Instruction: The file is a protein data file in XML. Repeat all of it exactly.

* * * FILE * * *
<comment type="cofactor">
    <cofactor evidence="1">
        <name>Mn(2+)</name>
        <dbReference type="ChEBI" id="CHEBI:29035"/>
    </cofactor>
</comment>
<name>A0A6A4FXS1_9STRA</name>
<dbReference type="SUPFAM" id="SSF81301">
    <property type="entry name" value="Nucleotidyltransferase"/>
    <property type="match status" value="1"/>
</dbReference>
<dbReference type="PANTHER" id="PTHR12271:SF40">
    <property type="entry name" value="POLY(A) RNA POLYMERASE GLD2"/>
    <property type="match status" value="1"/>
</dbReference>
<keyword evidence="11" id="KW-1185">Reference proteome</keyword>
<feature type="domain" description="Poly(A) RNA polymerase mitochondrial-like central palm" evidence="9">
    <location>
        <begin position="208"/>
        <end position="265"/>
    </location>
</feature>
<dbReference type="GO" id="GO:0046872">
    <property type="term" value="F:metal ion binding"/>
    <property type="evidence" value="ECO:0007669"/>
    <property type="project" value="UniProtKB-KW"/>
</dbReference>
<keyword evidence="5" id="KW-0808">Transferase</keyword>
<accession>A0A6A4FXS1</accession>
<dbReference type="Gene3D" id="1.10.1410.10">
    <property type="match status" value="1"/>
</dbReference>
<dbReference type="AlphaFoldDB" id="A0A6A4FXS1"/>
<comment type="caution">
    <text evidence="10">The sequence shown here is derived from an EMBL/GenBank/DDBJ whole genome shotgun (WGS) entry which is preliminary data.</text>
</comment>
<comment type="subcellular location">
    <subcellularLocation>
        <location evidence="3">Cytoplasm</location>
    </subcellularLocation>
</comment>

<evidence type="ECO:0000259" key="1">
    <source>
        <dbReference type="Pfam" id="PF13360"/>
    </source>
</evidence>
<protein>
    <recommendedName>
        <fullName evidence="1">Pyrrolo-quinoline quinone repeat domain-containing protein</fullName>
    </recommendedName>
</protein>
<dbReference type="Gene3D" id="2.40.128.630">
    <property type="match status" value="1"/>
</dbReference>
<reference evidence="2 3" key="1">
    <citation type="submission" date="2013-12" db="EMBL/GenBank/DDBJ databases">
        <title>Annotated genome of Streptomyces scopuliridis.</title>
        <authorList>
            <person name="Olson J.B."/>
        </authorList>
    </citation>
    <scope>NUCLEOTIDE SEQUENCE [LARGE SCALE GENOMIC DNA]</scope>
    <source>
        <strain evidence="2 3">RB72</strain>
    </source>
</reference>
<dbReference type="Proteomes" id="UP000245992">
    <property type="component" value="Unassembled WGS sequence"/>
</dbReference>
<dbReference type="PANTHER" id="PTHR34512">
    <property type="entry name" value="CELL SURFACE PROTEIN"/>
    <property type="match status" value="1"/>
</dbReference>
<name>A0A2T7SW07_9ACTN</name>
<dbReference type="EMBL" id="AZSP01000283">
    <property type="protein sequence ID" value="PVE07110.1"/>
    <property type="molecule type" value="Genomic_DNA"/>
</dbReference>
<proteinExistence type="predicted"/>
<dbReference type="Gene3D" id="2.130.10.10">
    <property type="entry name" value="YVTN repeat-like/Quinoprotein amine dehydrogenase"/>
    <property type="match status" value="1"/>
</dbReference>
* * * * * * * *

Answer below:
<comment type="cofactor">
    <cofactor evidence="1">
        <name>Mn(2+)</name>
        <dbReference type="ChEBI" id="CHEBI:29035"/>
    </cofactor>
</comment>
<name>A0A6A4FXS1_9STRA</name>
<dbReference type="SUPFAM" id="SSF81301">
    <property type="entry name" value="Nucleotidyltransferase"/>
    <property type="match status" value="1"/>
</dbReference>
<dbReference type="PANTHER" id="PTHR12271:SF40">
    <property type="entry name" value="POLY(A) RNA POLYMERASE GLD2"/>
    <property type="match status" value="1"/>
</dbReference>
<keyword evidence="11" id="KW-1185">Reference proteome</keyword>
<feature type="domain" description="Poly(A) RNA polymerase mitochondrial-like central palm" evidence="9">
    <location>
        <begin position="208"/>
        <end position="265"/>
    </location>
</feature>
<dbReference type="GO" id="GO:0046872">
    <property type="term" value="F:metal ion binding"/>
    <property type="evidence" value="ECO:0007669"/>
    <property type="project" value="UniProtKB-KW"/>
</dbReference>
<keyword evidence="5" id="KW-0808">Transferase</keyword>
<accession>A0A6A4FXS1</accession>
<dbReference type="Gene3D" id="1.10.1410.10">
    <property type="match status" value="1"/>
</dbReference>
<dbReference type="AlphaFoldDB" id="A0A6A4FXS1"/>
<comment type="caution">
    <text evidence="10">The sequence shown here is derived from an EMBL/GenBank/DDBJ whole genome shotgun (WGS) entry which is preliminary data.</text>
</comment>
<comment type="subcellular location">
    <subcellularLocation>
        <location evidence="3">Cytoplasm</location>
    </subcellularLocation>
</comment>

<evidence type="ECO:0000259" key="1">
    <source>
        <dbReference type="Pfam" id="PF13360"/>
    </source>
</evidence>
<protein>
    <recommendedName>
        <fullName evidence="1">Pyrrolo-quinoline quinone repeat domain-containing protein</fullName>
    </recommendedName>
</protein>
<dbReference type="Gene3D" id="2.40.128.630">
    <property type="match status" value="1"/>
</dbReference>
<reference evidence="2 3" key="1">
    <citation type="submission" date="2013-12" db="EMBL/GenBank/DDBJ databases">
        <title>Annotated genome of Streptomyces scopuliridis.</title>
        <authorList>
            <person name="Olson J.B."/>
        </authorList>
    </citation>
    <scope>NUCLEOTIDE SEQUENCE [LARGE SCALE GENOMIC DNA]</scope>
    <source>
        <strain evidence="2 3">RB72</strain>
    </source>
</reference>
<dbReference type="Proteomes" id="UP000245992">
    <property type="component" value="Unassembled WGS sequence"/>
</dbReference>
<dbReference type="PANTHER" id="PTHR34512">
    <property type="entry name" value="CELL SURFACE PROTEIN"/>
    <property type="match status" value="1"/>
</dbReference>
<name>A0A2T7SW07_9ACTN</name>
<dbReference type="EMBL" id="AZSP01000283">
    <property type="protein sequence ID" value="PVE07110.1"/>
    <property type="molecule type" value="Genomic_DNA"/>
</dbReference>
<proteinExistence type="predicted"/>
<dbReference type="Gene3D" id="2.130.10.10">
    <property type="entry name" value="YVTN repeat-like/Quinoprotein amine dehydrogenase"/>
    <property type="match status" value="1"/>
</dbReference>